10 Gorgeous Houseplants Even You Can Keep Alive (PHOTOS)

10 Gorgeous Houseplants Even You Can Keep Alive (PHOTOS)

Home decor can be a tricky thing to perfect if you don't have the right eye, but we feel pretty confident saying that any and all spaces can be brightened and improved by a few well-placed plants. The issue we struggle with is that we're busy women without much extra time to dedicate to plant upkeep, so what we REALLY need is plants that just ... keep themselves alive.

Surprisingly, there are more options than you think (and no, they're not all succulents. We love succulents, but how many more aloe plants can we really fit on our shelves, you know?). 

We talked with Herb Zimmerman, florist on the flower delivery site BloomNation and owner of Kiko's Flower & Gifts in Park Ridge, Illinois, to steal his list of the best, prettiest, and -- most importantly -- hardest-to-kill plants that even you (yes, you) can keep alive.


Image via Ina Ts/Shutterstock

  • Spathiphyllum


    Image via iStock.com/Laborer

    For those of us who can't pronounce "Spathiphyllum," we're also allowed to call this charmer Peace Lily. It's a beautiful, upright plant that grows well in pots, and Zimmerman assures us it's easy to keep alive.

    "They will flourish in a bright, filtered light," Zimmerman notes, "but they will maintain themselves well in a less well lit condition, too." 

    Just water once every 7 to 10 days, and you're good to go. 

  • Zamioculcas Zamiifolia


    Image via dugwy39/Shutterstock

    Also known as ZZ plant, Zamioculcas Zamiifolia only needs to be watered every two to three weeks.

    "Zamioculcas Zamiifolia have thick, rich, dark green leaves coming out from a thicker stem from bottom to top," Zimmerman says. "It does well in everything from very low light conditions to bright filtered light."

  • Sansevieria


    Image via iStock.com/assalve

    Sansevieria, a.k.a. Mother-in-Law's Tongue, gets the award for best nickname. It also gets an award for being nearly impossible to kill: It doesn't matter how much light you give it, as long as you water it once every month (ish), it'll keep growing.

    "Some varieties grow tall and straight, some are more compact and open out of the center in a bird’s nest appearance," Zimmerman comments. "Several different color tones, too -- from light and dark greens to a greenish yellow to an almost gray green. It's very easy!"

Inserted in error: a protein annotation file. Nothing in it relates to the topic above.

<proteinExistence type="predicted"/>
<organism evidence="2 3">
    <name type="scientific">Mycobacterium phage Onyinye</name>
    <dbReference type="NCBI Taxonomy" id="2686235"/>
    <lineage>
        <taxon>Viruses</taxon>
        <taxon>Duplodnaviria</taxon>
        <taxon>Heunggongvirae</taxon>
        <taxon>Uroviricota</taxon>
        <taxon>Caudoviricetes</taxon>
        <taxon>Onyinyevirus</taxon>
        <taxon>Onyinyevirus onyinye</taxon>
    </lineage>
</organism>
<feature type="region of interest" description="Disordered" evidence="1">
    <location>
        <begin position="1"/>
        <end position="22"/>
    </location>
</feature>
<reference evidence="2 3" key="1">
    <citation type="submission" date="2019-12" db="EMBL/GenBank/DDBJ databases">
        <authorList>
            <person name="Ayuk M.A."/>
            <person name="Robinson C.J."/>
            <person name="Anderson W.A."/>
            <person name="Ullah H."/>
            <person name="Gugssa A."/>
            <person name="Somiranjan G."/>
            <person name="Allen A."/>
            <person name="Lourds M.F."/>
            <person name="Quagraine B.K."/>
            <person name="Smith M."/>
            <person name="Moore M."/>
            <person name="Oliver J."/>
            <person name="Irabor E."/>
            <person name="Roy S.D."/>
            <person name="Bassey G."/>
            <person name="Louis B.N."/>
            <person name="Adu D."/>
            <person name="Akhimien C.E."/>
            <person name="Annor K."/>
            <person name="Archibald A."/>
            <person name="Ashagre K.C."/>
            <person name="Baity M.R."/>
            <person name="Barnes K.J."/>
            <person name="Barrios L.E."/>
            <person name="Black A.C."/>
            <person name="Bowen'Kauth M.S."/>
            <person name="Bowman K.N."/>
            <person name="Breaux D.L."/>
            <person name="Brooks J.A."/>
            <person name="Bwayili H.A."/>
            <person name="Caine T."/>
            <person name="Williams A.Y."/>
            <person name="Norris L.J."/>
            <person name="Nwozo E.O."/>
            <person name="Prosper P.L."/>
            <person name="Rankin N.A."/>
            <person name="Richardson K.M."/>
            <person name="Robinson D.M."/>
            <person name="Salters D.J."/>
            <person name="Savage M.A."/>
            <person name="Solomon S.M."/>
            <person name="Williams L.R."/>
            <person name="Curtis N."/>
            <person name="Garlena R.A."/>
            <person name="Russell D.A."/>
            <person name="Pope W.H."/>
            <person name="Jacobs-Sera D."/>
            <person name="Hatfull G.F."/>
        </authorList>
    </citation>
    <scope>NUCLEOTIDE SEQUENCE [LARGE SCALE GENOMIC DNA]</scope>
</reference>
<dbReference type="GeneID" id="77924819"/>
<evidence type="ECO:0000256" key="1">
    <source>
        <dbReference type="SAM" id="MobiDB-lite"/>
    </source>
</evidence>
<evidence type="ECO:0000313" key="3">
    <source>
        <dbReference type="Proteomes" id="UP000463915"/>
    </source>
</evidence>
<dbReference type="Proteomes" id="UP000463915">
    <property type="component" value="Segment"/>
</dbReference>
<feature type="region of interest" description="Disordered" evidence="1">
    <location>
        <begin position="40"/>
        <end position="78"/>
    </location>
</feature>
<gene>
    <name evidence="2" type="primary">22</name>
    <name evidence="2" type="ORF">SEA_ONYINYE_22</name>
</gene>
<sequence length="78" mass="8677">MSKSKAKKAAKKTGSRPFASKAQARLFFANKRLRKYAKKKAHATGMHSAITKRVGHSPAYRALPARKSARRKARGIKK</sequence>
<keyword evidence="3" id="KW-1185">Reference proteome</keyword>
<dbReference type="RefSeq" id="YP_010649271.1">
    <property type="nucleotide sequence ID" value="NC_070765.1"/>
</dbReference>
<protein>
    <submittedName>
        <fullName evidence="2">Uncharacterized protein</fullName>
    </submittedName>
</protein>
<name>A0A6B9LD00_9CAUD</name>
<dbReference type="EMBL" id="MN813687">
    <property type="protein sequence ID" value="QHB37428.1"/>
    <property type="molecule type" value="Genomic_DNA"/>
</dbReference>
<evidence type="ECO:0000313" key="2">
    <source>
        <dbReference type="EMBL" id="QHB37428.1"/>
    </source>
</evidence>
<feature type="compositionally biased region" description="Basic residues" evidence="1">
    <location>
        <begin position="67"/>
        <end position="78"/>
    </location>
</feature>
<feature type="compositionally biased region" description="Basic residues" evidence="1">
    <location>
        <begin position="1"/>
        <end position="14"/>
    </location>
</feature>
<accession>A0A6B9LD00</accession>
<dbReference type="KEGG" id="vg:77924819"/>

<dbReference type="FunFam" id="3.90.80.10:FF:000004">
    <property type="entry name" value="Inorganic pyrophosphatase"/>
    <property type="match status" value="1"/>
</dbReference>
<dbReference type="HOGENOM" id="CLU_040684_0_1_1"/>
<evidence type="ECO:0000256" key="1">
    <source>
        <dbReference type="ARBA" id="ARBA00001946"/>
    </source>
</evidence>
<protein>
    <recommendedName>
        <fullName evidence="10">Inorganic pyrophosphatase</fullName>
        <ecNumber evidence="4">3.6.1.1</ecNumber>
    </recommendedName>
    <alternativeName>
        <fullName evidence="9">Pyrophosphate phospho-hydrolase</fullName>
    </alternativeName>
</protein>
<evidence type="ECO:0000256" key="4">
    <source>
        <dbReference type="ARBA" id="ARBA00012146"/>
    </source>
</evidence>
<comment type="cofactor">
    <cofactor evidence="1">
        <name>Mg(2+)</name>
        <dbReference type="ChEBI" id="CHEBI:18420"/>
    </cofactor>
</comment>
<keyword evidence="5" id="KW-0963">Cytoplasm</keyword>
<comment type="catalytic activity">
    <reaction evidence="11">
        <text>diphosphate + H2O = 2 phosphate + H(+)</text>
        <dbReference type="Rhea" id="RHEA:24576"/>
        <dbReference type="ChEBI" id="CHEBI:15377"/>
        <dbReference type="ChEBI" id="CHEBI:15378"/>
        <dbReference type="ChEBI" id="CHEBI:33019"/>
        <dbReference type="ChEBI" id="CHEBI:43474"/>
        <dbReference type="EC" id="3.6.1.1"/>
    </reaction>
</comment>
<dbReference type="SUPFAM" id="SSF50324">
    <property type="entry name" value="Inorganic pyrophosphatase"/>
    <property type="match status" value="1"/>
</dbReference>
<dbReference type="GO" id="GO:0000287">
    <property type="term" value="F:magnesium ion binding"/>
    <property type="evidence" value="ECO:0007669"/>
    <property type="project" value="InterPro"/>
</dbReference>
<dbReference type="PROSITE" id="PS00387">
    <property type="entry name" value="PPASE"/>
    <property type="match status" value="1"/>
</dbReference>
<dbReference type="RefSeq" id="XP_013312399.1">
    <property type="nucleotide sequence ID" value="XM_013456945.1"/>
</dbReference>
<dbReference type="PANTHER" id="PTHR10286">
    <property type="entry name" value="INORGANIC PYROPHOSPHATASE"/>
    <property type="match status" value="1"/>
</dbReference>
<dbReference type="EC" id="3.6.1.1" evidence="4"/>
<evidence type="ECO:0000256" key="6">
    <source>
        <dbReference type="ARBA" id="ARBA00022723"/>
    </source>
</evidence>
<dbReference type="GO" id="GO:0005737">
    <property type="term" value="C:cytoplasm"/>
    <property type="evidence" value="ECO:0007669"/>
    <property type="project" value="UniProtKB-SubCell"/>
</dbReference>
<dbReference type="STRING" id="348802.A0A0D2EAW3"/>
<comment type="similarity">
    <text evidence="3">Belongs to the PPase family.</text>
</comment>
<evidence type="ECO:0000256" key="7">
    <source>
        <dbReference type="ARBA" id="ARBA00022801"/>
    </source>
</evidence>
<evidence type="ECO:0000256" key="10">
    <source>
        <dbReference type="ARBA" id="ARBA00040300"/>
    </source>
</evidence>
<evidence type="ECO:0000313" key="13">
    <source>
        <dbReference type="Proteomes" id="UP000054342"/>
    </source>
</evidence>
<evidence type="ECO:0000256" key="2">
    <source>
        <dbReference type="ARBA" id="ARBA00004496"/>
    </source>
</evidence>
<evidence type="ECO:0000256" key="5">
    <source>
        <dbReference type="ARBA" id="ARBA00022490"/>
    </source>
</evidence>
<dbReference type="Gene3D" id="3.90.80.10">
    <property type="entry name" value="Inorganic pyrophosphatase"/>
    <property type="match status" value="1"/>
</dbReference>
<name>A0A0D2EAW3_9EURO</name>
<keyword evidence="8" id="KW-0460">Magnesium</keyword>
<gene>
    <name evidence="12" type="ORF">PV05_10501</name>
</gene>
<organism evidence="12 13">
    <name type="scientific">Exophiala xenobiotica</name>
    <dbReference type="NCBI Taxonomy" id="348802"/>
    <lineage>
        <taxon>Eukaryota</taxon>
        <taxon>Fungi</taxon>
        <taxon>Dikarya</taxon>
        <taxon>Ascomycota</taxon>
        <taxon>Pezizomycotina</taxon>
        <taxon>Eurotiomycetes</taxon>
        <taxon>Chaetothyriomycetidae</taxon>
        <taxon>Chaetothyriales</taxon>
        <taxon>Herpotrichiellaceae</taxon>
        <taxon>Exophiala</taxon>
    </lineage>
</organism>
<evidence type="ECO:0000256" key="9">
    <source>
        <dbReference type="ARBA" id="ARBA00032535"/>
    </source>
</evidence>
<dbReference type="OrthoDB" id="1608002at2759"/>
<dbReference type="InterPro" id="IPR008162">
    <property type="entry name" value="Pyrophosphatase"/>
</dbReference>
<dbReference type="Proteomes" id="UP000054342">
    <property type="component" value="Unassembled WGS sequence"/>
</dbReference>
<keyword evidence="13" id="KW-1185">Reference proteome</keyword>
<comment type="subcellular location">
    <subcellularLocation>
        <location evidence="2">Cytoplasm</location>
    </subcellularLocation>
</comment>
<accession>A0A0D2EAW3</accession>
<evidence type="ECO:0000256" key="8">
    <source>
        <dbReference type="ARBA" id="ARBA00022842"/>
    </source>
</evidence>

• Pothos


    Image via kai keisuke/Shutterstock

    "Pothos is viny in growth with several trailers growing in all different directions out of the container," explains Zimmerman. "It can be trained to grown on a trellis or around the kitchen window."

    Zimmerman says that pothos likes a good, filtered light, but it doesn't necessarily need a lot of it. It likes to be dry, so you only need to water it once a week. 

    He also notes that it's not the same as variegated philodendron, though lots of people mix up the names.

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  • Ficus Rubber Plant


    Image via Oleg Vinnichenko/Shutterstock

    Ficus rubber plants are little trees with large, dark green, or burgundy leaves coming out on all sides of the stem. According to Zimmerman, a little six-inch ficus will grow to be six feet tall or more in good conditions.

    "They like bright, filtered light and good humidity," Zimmerman says. "You'll need to water it once a week."

  • Hoya


    Image via Verkhovynets Taras/Shutterstock

    Hoya is a super sweet vine plant with thick green and white leaves. If you keep it in medium or high light and water and drain it every two weeks, it'll bloom with little clusters of very fragrant, star-shaped flowers.

    "It's well worth the effort," says Zimmerman. "I recommend getting a well-established plant that's already the size you want for the space because it will take forever to grow a small plant into a larger plant."

  • Neanthe Bella Palm


    Image via Melica/Shutterstock

    "Neanthe Bella Palm is a very graceful plant for medium or bright-filtered light conditions," says Zimmerman. "Upright and very graceful in appearance, it does well being watered every 6 to 10 days."

  • Pachira aquatica


    Image via iStock.com/OGGM

    Also called "the money tree," Pachira aquatica is a traditional symbol of good luck and considered an invitation for good fortune. It's also really hard to kill.

    "The money tree is hardy and extremely tolerant of low light and dryness," explains Zimmerman. "It's really resilient and does not require much care."

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  • Anthurium


    Image via BestPhotoPlus/Shutterstock

    Anthuriums are definitely among the more picky on the list, but if you can handle them, they'll flower beautifully year-round and last forever.

    Zimmerman recommends keeping them in warm conditions where possible. "As a rule, they will take as much light as you can provide them with -- but no direct sunlight," he says. "They need to be watered thoroughly and allowed to dry slightly before watering again. Allowing the plant to get too dried out will greatly slow down the growth cycle."

  • Phalaenopsis Orchid


    Image via iStock.com/lenta

    "Phalaenopsis orchids are much easier than you think! They need a moderately bright windowsill or similar spot to grow in," Zimmerman says. "Water when it begins to dry out, which is usually every seven days, and fertilize it with a fertilizer made for orchids."

    He also recommends repotting it when the bloom is finished with fresh orchid mix.

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